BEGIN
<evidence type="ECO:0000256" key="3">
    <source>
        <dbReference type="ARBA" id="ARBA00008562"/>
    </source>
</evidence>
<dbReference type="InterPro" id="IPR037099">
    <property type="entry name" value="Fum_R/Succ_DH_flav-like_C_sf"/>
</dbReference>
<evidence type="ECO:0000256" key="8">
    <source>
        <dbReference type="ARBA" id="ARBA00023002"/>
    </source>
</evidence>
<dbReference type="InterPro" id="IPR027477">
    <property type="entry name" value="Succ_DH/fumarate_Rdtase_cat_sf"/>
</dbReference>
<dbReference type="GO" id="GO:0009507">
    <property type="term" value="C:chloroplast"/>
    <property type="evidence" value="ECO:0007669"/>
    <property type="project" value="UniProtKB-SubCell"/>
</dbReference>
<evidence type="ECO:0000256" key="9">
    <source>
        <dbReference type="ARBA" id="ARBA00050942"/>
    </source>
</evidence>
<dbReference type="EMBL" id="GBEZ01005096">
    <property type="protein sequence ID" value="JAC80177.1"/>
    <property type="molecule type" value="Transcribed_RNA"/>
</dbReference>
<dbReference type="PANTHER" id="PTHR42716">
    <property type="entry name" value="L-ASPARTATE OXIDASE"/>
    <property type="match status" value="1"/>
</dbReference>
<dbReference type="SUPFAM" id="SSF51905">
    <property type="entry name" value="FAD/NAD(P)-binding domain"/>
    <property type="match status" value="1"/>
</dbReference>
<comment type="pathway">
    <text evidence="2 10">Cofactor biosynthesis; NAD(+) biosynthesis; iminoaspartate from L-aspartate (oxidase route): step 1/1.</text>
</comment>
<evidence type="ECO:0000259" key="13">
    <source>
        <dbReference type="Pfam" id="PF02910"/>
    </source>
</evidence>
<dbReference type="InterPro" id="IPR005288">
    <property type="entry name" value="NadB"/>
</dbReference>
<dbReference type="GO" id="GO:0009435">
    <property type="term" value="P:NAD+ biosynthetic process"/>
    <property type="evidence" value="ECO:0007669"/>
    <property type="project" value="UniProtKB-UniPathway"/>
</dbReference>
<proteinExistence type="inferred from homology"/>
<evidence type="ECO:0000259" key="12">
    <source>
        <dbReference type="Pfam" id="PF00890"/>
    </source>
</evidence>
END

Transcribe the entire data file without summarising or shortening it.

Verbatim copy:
<evidence type="ECO:0000256" key="3">
    <source>
        <dbReference type="ARBA" id="ARBA00008562"/>
    </source>
</evidence>
<dbReference type="InterPro" id="IPR037099">
    <property type="entry name" value="Fum_R/Succ_DH_flav-like_C_sf"/>
</dbReference>
<evidence type="ECO:0000256" key="8">
    <source>
        <dbReference type="ARBA" id="ARBA00023002"/>
    </source>
</evidence>
<dbReference type="InterPro" id="IPR027477">
    <property type="entry name" value="Succ_DH/fumarate_Rdtase_cat_sf"/>
</dbReference>
<dbReference type="GO" id="GO:0009507">
    <property type="term" value="C:chloroplast"/>
    <property type="evidence" value="ECO:0007669"/>
    <property type="project" value="UniProtKB-SubCell"/>
</dbReference>
<evidence type="ECO:0000256" key="9">
    <source>
        <dbReference type="ARBA" id="ARBA00050942"/>
    </source>
</evidence>
<dbReference type="EMBL" id="GBEZ01005096">
    <property type="protein sequence ID" value="JAC80177.1"/>
    <property type="molecule type" value="Transcribed_RNA"/>
</dbReference>
<dbReference type="PANTHER" id="PTHR42716">
    <property type="entry name" value="L-ASPARTATE OXIDASE"/>
    <property type="match status" value="1"/>
</dbReference>
<dbReference type="SUPFAM" id="SSF51905">
    <property type="entry name" value="FAD/NAD(P)-binding domain"/>
    <property type="match status" value="1"/>
</dbReference>
<comment type="pathway">
    <text evidence="2 10">Cofactor biosynthesis; NAD(+) biosynthesis; iminoaspartate from L-aspartate (oxidase route): step 1/1.</text>
</comment>
<evidence type="ECO:0000259" key="13">
    <source>
        <dbReference type="Pfam" id="PF02910"/>
    </source>
</evidence>
<dbReference type="InterPro" id="IPR005288">
    <property type="entry name" value="NadB"/>
</dbReference>
<dbReference type="GO" id="GO:0009435">
    <property type="term" value="P:NAD+ biosynthetic process"/>
    <property type="evidence" value="ECO:0007669"/>
    <property type="project" value="UniProtKB-UniPathway"/>
</dbReference>
<proteinExistence type="inferred from homology"/>
<evidence type="ECO:0000259" key="12">
    <source>
        <dbReference type="Pfam" id="PF00890"/>
    </source>
</evidence>